Vision Correction for the Professional Driver

Vision Correction for the Professional Driver

First, a disclaimer: I am not a medical professional. I have had my CDL since 2003, though. Below is a system that I have developed over the years that works for me. If you have any serious questions, consult a medical professional.

When to Get New Glasses

I once made the mistake of going to a DOT physical with old prescription eyeglasses. I passed, but there was quite a bit of squinting.

You’ll want to go by your eye doctor’s direction, but I get my eyes examined every two years. If I wait more than two years, my eyes change a little too much for my glasses to be 100%. And, after two years of hard use, my glasses get scratched up.

I usually wait until my home state tells me it is time to renew my CDL medical certificate. I then get my eyes examined, get new glasses, and then go get my medical certificate. That way, I have fresh glasses when my vision is tested.

The Optometrist

The last time I had my eyes examined, it cost me $110. The price for the basic exam was $70, but I went to the doctor knowing that I was going to pay for a couple of extras, including a photograph of my retina (back of the eye). I had the exam done in a national big-box store’s eye center. Despite the informal surroundings, the doctor was professional and informative.

Pre-Existing Conditions

I have a family history of:

  • high blood pressure
  • diabetes
  • macular degeneration

Every time I go to see a doctor (any doctor), I tell the doctor these things. Knowing that there is a potential problem, the doctor will be extra careful during the exam.

Macular Degeneration

When the ophthalmologist uses the “rainbow-prism-thingy” (its official name) to look at the back of your lenses (checking for cataracts), he’ll adjust it to look at your retinas (checking for macular degeneration). It’s all part of the “look inside the eyeball” service. But you need to ask him or her to look for signs of macular degeneration, specifically.


They still blast air on your eyeballs to check for glaucoma, but the machines are much better now. The puff of air is merely annoying, instead of terrifying.


If you plan on getting your glasses online, which is much more common these days, in addition to a glasses prescription, you are going to need to know your Pupillary Distance (PD). The PD is either the distance (in mm) from each eye to the center of your face or the combined distance from the center of one eye to the other eye (in mm).

My PD is:

OD (Right eye) 34.5
OS (Left eye) 35.5
Or, a combined 70.0 mm

The PD is not part of the prescription. The optometrist will not measure your PD unless you specifically ask him or her. The PD is normally measured by the sales clerk who is fitting you for glasses, but if you buy your glasses online, there won’t be any clerk. This leads to guessing, so ask your optometrist to measure your PD.

Getting Glasses Online

I get my glasses from an online source. They are much cheaper than going into a local shop, even one at a large discount store. Recently, I bought three pairs of glasses for $203.59; this included shipping. All three pairs were bifocals and each pair had extra lens coatings. (For an extra $1.95, they printed “Bazinga®” on the inside of one of the sunglass legs.) My purchases were:

  1. Frameless/Titanium bifocal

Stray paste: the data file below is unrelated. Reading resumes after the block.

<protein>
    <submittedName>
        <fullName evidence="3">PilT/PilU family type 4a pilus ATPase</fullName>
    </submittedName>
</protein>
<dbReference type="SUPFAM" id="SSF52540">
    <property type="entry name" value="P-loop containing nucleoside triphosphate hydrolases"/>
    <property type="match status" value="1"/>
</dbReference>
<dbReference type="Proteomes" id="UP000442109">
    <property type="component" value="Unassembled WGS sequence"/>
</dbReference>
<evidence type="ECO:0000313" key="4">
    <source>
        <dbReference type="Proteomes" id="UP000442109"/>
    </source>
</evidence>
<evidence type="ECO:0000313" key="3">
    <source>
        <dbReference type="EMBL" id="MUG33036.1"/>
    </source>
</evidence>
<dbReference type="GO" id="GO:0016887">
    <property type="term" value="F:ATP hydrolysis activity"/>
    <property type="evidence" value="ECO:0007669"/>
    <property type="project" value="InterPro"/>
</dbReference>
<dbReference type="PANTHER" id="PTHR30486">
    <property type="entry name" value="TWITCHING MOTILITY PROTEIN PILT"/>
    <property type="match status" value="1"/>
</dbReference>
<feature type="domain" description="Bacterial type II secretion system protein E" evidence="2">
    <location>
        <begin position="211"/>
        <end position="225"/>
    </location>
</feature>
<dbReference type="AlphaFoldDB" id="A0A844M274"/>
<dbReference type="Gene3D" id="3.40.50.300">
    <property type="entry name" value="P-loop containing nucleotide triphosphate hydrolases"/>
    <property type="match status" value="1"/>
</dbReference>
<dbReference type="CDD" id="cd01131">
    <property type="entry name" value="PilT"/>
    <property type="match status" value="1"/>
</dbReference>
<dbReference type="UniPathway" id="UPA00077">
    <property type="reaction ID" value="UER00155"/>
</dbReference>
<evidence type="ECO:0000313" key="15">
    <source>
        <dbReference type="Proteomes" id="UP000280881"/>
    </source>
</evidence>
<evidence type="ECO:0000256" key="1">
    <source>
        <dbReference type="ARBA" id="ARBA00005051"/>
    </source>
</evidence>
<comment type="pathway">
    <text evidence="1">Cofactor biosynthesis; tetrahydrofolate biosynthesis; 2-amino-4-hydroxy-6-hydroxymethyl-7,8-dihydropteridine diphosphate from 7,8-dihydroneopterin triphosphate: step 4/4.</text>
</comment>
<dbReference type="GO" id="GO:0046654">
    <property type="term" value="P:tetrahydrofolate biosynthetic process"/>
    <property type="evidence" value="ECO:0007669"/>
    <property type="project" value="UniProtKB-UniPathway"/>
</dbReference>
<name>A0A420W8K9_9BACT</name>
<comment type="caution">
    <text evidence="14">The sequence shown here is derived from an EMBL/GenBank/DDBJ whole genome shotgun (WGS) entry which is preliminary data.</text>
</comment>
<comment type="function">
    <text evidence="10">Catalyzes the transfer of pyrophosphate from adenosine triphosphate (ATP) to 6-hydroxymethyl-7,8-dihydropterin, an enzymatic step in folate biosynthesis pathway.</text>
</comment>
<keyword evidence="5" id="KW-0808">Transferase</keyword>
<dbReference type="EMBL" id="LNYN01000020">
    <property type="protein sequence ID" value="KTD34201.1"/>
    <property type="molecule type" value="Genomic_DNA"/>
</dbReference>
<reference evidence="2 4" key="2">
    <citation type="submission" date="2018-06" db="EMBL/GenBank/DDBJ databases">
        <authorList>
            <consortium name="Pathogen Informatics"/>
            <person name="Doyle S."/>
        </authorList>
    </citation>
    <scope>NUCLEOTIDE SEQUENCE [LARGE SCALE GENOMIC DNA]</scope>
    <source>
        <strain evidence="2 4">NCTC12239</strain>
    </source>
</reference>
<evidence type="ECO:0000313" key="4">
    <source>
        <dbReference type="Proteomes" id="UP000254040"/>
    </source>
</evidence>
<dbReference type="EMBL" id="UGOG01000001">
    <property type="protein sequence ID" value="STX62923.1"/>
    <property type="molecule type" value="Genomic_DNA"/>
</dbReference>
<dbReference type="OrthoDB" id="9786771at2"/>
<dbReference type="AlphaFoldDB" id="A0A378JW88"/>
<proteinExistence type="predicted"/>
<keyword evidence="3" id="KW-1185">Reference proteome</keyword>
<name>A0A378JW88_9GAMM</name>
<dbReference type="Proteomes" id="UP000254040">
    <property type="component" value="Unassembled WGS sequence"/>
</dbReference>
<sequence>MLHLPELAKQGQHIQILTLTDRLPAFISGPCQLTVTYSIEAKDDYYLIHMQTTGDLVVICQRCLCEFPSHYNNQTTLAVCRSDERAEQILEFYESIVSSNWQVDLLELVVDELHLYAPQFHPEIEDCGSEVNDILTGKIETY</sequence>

2. Semi-retro bifocal [80% grey (sunglasses) for driving]
  3. Granny glasses, bifocal (for another of my pursuits: stage work)

Most online companies also have many other styles available. My chosen company carries “art glasses” in a variety of whimsical styles and I also got a pair of them four years ago.

Additionally, you will probably see a line of “dirt-cheap” glasses for unheard-of prices, like $6.95 a pair. These are frequently not attractive and, in my opinion, are worth avoiding, unless you are financially desperate.

Your Prescription

Keep your current prescription accessible at all times. I keep a copy in the cloud, but storing a copy in your wallet is another option. You never know when you are going to need to order a replacement pair. A couple of years ago, I broke my sunglasses and ordered a new pair right away. They were in my mailbox before I got back from vacation.

And don’t discard old prescriptions when you receive a new one. Keep old prescriptions in a secure place, but not necessarily with you. Then, when you have your eyes examined, take your old prescription(s) with you. It will give your eye doctor information about your eyes’ performance over time.

My current prescription (as of 5/20/20) is:

OD Right -2.25 -0.50 86   +2.50
OS Left -1.75 -0.25 121   +2.50

My OD (right eye) has a correction of -2.25, because I am nearsighted. The astigmatism correction is -0.50 at 86°. My bifocal correction (reading) is +2.50.

My OS (left eye) has a correction of -1.75, because I am nearsighted. The astigmatism correction is -0.25 at 121°. My bifocal correction (reading) is +2.50.

Reading Books vs Computer Screens

Reading distance is either books or computer screens. Computer screens are farther away than books are. When you are younger, you can use one “ADD” (short for addition) for both. When you get older, you might need two pairs of bifocals, with two different ADDs for books and computers which is fine. Just get the optometrist to write two different prescriptions: one with an ADD for books and one for computer screens.

I, personally, don’t use glasses when I read a computer screen, so I avoid this problem. The downside is that the speedometer of my car is ever so slightly blurry. (I blame the car manufacturer for having blurry gauges.)

As a professional driver, you will spend hours staring out the windshield of your truck. Everything should be in focus—you don’t want eye strain. I hope this information helps you make productive decisions concerning your vision and its correction.

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